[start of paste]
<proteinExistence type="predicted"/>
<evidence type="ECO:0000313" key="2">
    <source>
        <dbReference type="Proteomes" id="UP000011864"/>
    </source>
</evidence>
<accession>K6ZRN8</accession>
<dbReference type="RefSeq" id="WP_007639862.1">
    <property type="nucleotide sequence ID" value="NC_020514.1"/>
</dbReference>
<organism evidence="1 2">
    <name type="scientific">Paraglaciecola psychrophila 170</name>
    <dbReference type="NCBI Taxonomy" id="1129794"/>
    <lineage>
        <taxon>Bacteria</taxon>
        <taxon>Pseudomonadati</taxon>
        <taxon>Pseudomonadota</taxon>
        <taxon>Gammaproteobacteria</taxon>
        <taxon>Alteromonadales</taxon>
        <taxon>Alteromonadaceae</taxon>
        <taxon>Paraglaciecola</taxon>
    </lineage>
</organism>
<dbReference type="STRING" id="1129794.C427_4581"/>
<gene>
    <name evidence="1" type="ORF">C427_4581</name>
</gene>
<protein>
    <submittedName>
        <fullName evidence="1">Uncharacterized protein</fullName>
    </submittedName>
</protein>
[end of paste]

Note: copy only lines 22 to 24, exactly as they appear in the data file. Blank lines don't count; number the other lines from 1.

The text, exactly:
    </lineage>
</organism>
<dbReference type="STRING" id="1129794.C427_4581"/>